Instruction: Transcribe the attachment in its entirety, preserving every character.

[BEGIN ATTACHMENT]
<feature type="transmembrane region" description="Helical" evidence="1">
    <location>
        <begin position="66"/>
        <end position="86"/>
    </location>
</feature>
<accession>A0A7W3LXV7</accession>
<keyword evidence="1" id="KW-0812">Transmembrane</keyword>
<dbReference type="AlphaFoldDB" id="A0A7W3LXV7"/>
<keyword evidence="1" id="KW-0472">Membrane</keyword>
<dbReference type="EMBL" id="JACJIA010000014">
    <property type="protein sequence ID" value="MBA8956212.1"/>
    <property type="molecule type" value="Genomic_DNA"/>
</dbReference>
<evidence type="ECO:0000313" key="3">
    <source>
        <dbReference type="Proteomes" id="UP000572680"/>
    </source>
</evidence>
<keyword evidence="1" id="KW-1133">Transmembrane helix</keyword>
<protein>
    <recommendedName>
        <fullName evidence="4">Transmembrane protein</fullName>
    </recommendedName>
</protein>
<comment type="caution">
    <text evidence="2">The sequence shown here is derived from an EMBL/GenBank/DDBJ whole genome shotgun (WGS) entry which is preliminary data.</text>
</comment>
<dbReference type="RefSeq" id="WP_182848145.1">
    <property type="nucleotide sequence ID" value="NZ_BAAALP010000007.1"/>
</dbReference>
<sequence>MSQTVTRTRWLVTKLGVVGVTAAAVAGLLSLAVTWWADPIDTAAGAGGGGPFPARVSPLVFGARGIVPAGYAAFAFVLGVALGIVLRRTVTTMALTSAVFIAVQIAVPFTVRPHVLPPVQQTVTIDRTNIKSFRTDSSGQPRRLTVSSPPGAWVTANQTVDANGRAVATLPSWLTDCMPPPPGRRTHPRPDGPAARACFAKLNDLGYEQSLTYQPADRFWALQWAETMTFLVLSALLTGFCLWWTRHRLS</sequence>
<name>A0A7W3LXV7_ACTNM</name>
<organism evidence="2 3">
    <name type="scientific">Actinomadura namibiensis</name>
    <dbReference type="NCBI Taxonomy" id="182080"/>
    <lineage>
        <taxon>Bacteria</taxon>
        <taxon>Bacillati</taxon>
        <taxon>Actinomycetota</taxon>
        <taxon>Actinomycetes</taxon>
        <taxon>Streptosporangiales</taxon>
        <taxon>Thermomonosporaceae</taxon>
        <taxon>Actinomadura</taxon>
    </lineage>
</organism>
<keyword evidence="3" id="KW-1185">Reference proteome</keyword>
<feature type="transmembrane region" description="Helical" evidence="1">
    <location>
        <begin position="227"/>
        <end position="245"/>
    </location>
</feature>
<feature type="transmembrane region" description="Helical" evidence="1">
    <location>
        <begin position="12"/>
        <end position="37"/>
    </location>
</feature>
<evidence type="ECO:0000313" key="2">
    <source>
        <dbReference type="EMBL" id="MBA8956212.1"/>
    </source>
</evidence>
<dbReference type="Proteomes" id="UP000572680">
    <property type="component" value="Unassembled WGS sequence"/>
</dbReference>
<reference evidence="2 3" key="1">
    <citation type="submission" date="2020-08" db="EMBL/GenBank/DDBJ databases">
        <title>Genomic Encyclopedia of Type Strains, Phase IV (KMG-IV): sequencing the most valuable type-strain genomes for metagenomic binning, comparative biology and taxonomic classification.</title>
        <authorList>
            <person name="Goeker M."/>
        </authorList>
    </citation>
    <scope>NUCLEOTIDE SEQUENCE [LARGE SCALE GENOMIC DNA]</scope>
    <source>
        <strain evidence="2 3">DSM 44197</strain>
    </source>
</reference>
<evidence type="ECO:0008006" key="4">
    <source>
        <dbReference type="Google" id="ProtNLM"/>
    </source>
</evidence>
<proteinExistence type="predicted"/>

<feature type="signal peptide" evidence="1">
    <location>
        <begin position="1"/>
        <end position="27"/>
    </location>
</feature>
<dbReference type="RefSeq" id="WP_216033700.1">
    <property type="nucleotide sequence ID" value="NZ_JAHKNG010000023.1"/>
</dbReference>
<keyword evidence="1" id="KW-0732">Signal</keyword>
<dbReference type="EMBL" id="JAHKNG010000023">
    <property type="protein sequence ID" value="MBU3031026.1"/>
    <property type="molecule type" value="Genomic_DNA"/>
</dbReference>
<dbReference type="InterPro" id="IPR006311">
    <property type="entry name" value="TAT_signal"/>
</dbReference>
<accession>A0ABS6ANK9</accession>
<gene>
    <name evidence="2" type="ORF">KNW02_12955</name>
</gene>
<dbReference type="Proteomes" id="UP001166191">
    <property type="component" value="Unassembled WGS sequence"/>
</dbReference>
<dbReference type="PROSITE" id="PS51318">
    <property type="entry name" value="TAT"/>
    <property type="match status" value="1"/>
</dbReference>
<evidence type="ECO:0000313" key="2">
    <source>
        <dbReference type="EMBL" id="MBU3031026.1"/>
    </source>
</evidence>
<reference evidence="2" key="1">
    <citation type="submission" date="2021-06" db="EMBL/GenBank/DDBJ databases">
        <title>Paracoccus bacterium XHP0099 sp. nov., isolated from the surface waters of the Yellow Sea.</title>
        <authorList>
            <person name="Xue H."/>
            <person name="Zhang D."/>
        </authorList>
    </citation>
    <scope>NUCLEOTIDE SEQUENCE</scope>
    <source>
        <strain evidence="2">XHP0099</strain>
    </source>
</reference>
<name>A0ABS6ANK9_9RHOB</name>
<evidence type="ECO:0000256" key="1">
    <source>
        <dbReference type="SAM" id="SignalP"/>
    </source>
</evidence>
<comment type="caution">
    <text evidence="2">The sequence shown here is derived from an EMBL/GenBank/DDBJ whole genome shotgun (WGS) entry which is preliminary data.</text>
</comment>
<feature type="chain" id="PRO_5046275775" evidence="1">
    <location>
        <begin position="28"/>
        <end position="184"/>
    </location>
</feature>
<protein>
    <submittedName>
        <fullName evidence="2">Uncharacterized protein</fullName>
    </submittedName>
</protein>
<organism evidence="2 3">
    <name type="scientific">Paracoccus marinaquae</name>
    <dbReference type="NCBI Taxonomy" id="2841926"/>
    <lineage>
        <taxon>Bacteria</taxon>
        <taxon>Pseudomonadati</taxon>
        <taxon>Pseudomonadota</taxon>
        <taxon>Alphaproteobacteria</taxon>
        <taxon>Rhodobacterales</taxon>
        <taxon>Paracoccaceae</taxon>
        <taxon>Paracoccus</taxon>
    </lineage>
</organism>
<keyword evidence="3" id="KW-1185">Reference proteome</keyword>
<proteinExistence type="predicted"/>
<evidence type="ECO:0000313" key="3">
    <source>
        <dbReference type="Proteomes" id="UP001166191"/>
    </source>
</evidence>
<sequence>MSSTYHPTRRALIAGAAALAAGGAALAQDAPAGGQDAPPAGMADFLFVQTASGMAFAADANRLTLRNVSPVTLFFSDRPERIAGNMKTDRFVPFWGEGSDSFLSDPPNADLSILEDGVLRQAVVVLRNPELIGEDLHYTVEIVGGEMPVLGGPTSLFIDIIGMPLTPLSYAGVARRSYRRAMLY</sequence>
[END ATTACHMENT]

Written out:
<feature type="transmembrane region" description="Helical" evidence="1">
    <location>
        <begin position="66"/>
        <end position="86"/>
    </location>
</feature>
<accession>A0A7W3LXV7</accession>
<keyword evidence="1" id="KW-0812">Transmembrane</keyword>
<dbReference type="AlphaFoldDB" id="A0A7W3LXV7"/>
<keyword evidence="1" id="KW-0472">Membrane</keyword>
<dbReference type="EMBL" id="JACJIA010000014">
    <property type="protein sequence ID" value="MBA8956212.1"/>
    <property type="molecule type" value="Genomic_DNA"/>
</dbReference>
<evidence type="ECO:0000313" key="3">
    <source>
        <dbReference type="Proteomes" id="UP000572680"/>
    </source>
</evidence>
<keyword evidence="1" id="KW-1133">Transmembrane helix</keyword>
<protein>
    <recommendedName>
        <fullName evidence="4">Transmembrane protein</fullName>
    </recommendedName>
</protein>
<comment type="caution">
    <text evidence="2">The sequence shown here is derived from an EMBL/GenBank/DDBJ whole genome shotgun (WGS) entry which is preliminary data.</text>
</comment>
<dbReference type="RefSeq" id="WP_182848145.1">
    <property type="nucleotide sequence ID" value="NZ_BAAALP010000007.1"/>
</dbReference>
<sequence>MSQTVTRTRWLVTKLGVVGVTAAAVAGLLSLAVTWWADPIDTAAGAGGGGPFPARVSPLVFGARGIVPAGYAAFAFVLGVALGIVLRRTVTTMALTSAVFIAVQIAVPFTVRPHVLPPVQQTVTIDRTNIKSFRTDSSGQPRRLTVSSPPGAWVTANQTVDANGRAVATLPSWLTDCMPPPPGRRTHPRPDGPAARACFAKLNDLGYEQSLTYQPADRFWALQWAETMTFLVLSALLTGFCLWWTRHRLS</sequence>
<name>A0A7W3LXV7_ACTNM</name>
<organism evidence="2 3">
    <name type="scientific">Actinomadura namibiensis</name>
    <dbReference type="NCBI Taxonomy" id="182080"/>
    <lineage>
        <taxon>Bacteria</taxon>
        <taxon>Bacillati</taxon>
        <taxon>Actinomycetota</taxon>
        <taxon>Actinomycetes</taxon>
        <taxon>Streptosporangiales</taxon>
        <taxon>Thermomonosporaceae</taxon>
        <taxon>Actinomadura</taxon>
    </lineage>
</organism>
<keyword evidence="3" id="KW-1185">Reference proteome</keyword>
<feature type="transmembrane region" description="Helical" evidence="1">
    <location>
        <begin position="227"/>
        <end position="245"/>
    </location>
</feature>
<feature type="transmembrane region" description="Helical" evidence="1">
    <location>
        <begin position="12"/>
        <end position="37"/>
    </location>
</feature>
<evidence type="ECO:0000313" key="2">
    <source>
        <dbReference type="EMBL" id="MBA8956212.1"/>
    </source>
</evidence>
<dbReference type="Proteomes" id="UP000572680">
    <property type="component" value="Unassembled WGS sequence"/>
</dbReference>
<reference evidence="2 3" key="1">
    <citation type="submission" date="2020-08" db="EMBL/GenBank/DDBJ databases">
        <title>Genomic Encyclopedia of Type Strains, Phase IV (KMG-IV): sequencing the most valuable type-strain genomes for metagenomic binning, comparative biology and taxonomic classification.</title>
        <authorList>
            <person name="Goeker M."/>
        </authorList>
    </citation>
    <scope>NUCLEOTIDE SEQUENCE [LARGE SCALE GENOMIC DNA]</scope>
    <source>
        <strain evidence="2 3">DSM 44197</strain>
    </source>
</reference>
<evidence type="ECO:0008006" key="4">
    <source>
        <dbReference type="Google" id="ProtNLM"/>
    </source>
</evidence>
<proteinExistence type="predicted"/>

<feature type="signal peptide" evidence="1">
    <location>
        <begin position="1"/>
        <end position="27"/>
    </location>
</feature>
<dbReference type="RefSeq" id="WP_216033700.1">
    <property type="nucleotide sequence ID" value="NZ_JAHKNG010000023.1"/>
</dbReference>
<keyword evidence="1" id="KW-0732">Signal</keyword>
<dbReference type="EMBL" id="JAHKNG010000023">
    <property type="protein sequence ID" value="MBU3031026.1"/>
    <property type="molecule type" value="Genomic_DNA"/>
</dbReference>
<dbReference type="InterPro" id="IPR006311">
    <property type="entry name" value="TAT_signal"/>
</dbReference>
<accession>A0ABS6ANK9</accession>
<gene>
    <name evidence="2" type="ORF">KNW02_12955</name>
</gene>
<dbReference type="Proteomes" id="UP001166191">
    <property type="component" value="Unassembled WGS sequence"/>
</dbReference>
<dbReference type="PROSITE" id="PS51318">
    <property type="entry name" value="TAT"/>
    <property type="match status" value="1"/>
</dbReference>
<evidence type="ECO:0000313" key="2">
    <source>
        <dbReference type="EMBL" id="MBU3031026.1"/>
    </source>
</evidence>
<reference evidence="2" key="1">
    <citation type="submission" date="2021-06" db="EMBL/GenBank/DDBJ databases">
        <title>Paracoccus bacterium XHP0099 sp. nov., isolated from the surface waters of the Yellow Sea.</title>
        <authorList>
            <person name="Xue H."/>
            <person name="Zhang D."/>
        </authorList>
    </citation>
    <scope>NUCLEOTIDE SEQUENCE</scope>
    <source>
        <strain evidence="2">XHP0099</strain>
    </source>
</reference>
<name>A0ABS6ANK9_9RHOB</name>
<evidence type="ECO:0000256" key="1">
    <source>
        <dbReference type="SAM" id="SignalP"/>
    </source>
</evidence>
<comment type="caution">
    <text evidence="2">The sequence shown here is derived from an EMBL/GenBank/DDBJ whole genome shotgun (WGS) entry which is preliminary data.</text>
</comment>
<feature type="chain" id="PRO_5046275775" evidence="1">
    <location>
        <begin position="28"/>
        <end position="184"/>
    </location>
</feature>
<protein>
    <submittedName>
        <fullName evidence="2">Uncharacterized protein</fullName>
    </submittedName>
</protein>
<organism evidence="2 3">
    <name type="scientific">Paracoccus marinaquae</name>
    <dbReference type="NCBI Taxonomy" id="2841926"/>
    <lineage>
        <taxon>Bacteria</taxon>
        <taxon>Pseudomonadati</taxon>
        <taxon>Pseudomonadota</taxon>
        <taxon>Alphaproteobacteria</taxon>
        <taxon>Rhodobacterales</taxon>
        <taxon>Paracoccaceae</taxon>
        <taxon>Paracoccus</taxon>
    </lineage>
</organism>
<keyword evidence="3" id="KW-1185">Reference proteome</keyword>
<proteinExistence type="predicted"/>
<evidence type="ECO:0000313" key="3">
    <source>
        <dbReference type="Proteomes" id="UP001166191"/>
    </source>
</evidence>
<sequence>MSSTYHPTRRALIAGAAALAAGGAALAQDAPAGGQDAPPAGMADFLFVQTASGMAFAADANRLTLRNVSPVTLFFSDRPERIAGNMKTDRFVPFWGEGSDSFLSDPPNADLSILEDGVLRQAVVVLRNPELIGEDLHYTVEIVGGEMPVLGGPTSLFIDIIGMPLTPLSYAGVARRSYRRAMLY</sequence>